Introducing Ishmael Tamba Jalloh, Octobers END7 Student of the Month

Each month, END7 honors one student who has made a significant contribution to our growing movement of student advocates dedicated to seeing the end of NTDs. We are very proud to introduce our October 2015 Student of the Month, Ishmael Tamba Jalloh, a pharmacy student at the University of Sierra Leone College of Medicine and Allied Health Sciences. Ishmael joined the END7 Campus Leaders Council to raise awareness of neglected tropical diseases (NTDs) in Sierra Leone by engaging students at his university in community engagement and outreach to local leaders.

As we reported while profiling Sierra Leone for our NTD Success Stories series last month, six NTDs are found in all 14 health districts in Sierra Leone, threatening nearly the entire population of the country. Strong leadership from Sierra Leone’s Ministry of Health and in-country partners has helped drive tremendous progress against NTDs like lymphatic filariasis (LF), also known as elephantiasis. More than 57 million NTD treatments had been delivered nationwide by the beginning of 2014, putting the country on track to begin the World Health Organization process of verifying the elimination of lymphatic filariasis (LF) in eight of 14 health districts. Unfortunately, when the West African Ebola epidemic reached Sierra Leone in May 2014, all public health program activities were suspended — including mass drug administration (MDA) for NTDs.

One year later, with the Ebola epidemic receding, MDA restarted in Sierra Leone. Just this month, from October 9-13, the Ministry of Health’s NTD Program, through the District Health Management Team, ran an MDA campaign targeting 1.4 million people with drugs for LF and soil-transmitted helminths (STH). Ishmael volunteered to assist with the MDA, putting his pharmacy education at the service of his community. He shares:

“The mass drug administration campaign ran from October 9th to the 13th. Before the start of the campaign, there was a training for all the health workers and volunteers at the Murray Town Community Health Center [pictured above]. After the training, we were divided into pairs (a health worker and a volunteer) and sent to various communities in Ward 390, Constituency 111, in the western part of Freetown, the capital of Sierra Leone.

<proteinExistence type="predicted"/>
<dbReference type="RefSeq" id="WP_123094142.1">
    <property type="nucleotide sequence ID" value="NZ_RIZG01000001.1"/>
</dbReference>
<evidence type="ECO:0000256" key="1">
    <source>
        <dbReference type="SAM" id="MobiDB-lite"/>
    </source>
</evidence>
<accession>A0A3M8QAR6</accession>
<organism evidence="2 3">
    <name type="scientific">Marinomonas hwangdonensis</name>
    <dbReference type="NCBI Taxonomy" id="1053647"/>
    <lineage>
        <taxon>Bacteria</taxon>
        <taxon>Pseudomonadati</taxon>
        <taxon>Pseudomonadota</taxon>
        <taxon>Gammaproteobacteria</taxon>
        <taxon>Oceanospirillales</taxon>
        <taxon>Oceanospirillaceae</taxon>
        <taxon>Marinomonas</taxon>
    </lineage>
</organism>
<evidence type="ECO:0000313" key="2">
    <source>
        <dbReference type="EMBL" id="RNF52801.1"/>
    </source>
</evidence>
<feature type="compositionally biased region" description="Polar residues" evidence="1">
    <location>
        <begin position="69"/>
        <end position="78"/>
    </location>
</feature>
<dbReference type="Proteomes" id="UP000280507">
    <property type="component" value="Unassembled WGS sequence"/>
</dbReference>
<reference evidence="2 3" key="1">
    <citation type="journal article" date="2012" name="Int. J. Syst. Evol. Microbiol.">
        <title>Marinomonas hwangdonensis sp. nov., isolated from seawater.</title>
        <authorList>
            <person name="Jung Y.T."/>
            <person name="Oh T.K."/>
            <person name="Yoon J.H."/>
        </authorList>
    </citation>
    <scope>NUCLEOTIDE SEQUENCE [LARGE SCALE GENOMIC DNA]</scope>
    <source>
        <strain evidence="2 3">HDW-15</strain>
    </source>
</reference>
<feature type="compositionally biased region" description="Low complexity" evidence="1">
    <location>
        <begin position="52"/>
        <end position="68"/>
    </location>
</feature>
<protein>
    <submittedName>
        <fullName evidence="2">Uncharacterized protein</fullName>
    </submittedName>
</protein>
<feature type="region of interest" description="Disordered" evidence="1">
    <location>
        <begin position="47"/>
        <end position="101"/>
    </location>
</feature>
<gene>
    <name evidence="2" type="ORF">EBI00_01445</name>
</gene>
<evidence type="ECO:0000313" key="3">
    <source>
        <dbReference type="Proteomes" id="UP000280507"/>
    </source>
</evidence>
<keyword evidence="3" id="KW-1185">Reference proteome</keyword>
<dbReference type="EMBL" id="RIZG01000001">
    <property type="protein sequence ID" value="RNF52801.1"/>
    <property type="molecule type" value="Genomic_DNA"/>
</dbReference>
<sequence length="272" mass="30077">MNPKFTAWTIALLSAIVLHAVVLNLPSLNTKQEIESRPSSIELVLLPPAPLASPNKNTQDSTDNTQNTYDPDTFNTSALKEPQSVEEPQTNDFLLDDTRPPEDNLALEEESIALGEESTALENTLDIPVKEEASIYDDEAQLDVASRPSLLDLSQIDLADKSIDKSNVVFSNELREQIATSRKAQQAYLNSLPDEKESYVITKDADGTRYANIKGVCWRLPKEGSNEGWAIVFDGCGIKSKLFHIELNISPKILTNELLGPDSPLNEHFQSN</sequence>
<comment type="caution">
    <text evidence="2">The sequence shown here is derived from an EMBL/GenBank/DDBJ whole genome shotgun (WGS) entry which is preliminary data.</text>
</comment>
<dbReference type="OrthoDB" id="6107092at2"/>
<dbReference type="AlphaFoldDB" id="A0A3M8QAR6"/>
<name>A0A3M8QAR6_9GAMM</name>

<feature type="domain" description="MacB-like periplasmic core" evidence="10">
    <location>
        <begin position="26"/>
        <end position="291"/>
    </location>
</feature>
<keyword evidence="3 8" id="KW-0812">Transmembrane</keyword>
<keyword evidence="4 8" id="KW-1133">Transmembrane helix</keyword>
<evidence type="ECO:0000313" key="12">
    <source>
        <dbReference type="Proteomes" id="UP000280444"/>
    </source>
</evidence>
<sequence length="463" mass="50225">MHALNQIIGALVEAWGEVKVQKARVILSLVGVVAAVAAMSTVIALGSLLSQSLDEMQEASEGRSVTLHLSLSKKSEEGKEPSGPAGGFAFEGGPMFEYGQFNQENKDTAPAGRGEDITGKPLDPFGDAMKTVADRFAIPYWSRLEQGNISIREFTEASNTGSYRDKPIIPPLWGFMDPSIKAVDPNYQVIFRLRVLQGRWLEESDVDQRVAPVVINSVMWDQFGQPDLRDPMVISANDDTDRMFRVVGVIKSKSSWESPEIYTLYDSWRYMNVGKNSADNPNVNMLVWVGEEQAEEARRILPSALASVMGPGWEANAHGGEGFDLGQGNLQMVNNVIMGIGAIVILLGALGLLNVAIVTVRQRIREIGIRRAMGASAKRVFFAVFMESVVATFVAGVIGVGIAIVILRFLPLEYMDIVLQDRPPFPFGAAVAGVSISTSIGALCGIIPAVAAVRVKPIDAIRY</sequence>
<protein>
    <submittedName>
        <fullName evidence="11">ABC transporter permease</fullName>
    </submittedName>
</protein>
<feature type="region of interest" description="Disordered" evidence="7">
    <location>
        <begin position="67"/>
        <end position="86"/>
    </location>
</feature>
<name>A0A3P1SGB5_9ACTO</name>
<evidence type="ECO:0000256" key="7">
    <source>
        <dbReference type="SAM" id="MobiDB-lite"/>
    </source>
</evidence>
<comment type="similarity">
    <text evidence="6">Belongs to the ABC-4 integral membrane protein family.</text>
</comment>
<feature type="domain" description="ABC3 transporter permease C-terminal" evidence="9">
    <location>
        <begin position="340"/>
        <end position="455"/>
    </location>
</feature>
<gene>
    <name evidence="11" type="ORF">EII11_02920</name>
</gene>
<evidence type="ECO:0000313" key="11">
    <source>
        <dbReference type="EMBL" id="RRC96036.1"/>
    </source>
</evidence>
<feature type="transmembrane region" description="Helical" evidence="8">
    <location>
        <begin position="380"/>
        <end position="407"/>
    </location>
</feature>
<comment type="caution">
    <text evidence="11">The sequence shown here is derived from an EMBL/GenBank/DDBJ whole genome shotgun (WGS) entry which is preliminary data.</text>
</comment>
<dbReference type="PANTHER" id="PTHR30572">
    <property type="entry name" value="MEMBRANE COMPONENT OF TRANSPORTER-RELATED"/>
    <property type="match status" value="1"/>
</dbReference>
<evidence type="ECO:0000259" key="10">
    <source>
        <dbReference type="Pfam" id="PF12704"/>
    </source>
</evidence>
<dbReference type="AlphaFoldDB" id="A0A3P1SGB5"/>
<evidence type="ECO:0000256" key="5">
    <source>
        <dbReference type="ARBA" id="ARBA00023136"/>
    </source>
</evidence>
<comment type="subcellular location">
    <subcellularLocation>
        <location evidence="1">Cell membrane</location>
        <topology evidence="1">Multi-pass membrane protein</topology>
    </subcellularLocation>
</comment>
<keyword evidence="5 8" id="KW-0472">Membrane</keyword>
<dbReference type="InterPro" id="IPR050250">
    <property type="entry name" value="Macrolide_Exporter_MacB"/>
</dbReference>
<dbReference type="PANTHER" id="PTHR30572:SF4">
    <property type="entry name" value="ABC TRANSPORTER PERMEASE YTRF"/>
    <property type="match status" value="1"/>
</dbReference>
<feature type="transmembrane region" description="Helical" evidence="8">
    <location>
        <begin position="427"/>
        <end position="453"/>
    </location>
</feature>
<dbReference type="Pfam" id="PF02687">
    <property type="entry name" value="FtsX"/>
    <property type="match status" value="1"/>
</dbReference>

“At the start of the drug administration, my team targeted a secondary school, the Sierra Leone Grammar School, in the Murray Town community. At the school, we administered albendazole and ivermectin as a prophylactic treatment for elephantiasis to 850 pupils and 50 teachers. For the remaining days of the MDA campaign, I worked in a slum community called Cockle. In that community, we targeted 1,500 residents for drug distribution.

sl_dosing.jpg“During the campaign, we used a measuring rod as a guide for the dosage we should give [pictured left]. If the individual’s height was at the 4th mark, we administered 4 tablets of ivermectin and a tablet of albendazole; if the individual’s height was at the 3rd mark, we administered 3 tablets of ivermectin and a tablet of albendazole, and so on with the second and first marks. This made it easy to give everyone the proper dose to keep them safe from elephantiasis.

“During the campaign, I found out that people are only aware of one out of the seven neglected tropical diseases — elephantiasis, which is called ‘Big Foot’ in our local language. Now, I am thinking that more work needs to be done about all of the NTDs in Sierra Leone.

“Also, during the campaign, I met an 18-year-old girl named Isatu who for the past two weeks has been developing signs of elephantiasis. Her family are saying her swollen legs are caused by witchcraft or black magic, but I advised them go to the hospital and have Isatu be tested for elephantiasis. I hope she receives the treatment she needs, and I am glad to have met her during the campaign.

“All in all, our campaign targeted 1.4 million people in Freetown. I hope my contribution to the campaign made a difference.”

Now, Ishamel is working to establish the first END7 chapter in Africa at the University of Sierra Leone. We are so grateful for Ishmael’s commitment to the fight against NTDs in Sierra Leone and around the world, and we are excited to see our involved in END7’s work, contact the END7’s student outreach coordinator at Emily.Conron@sabin.org to learn how you can get started!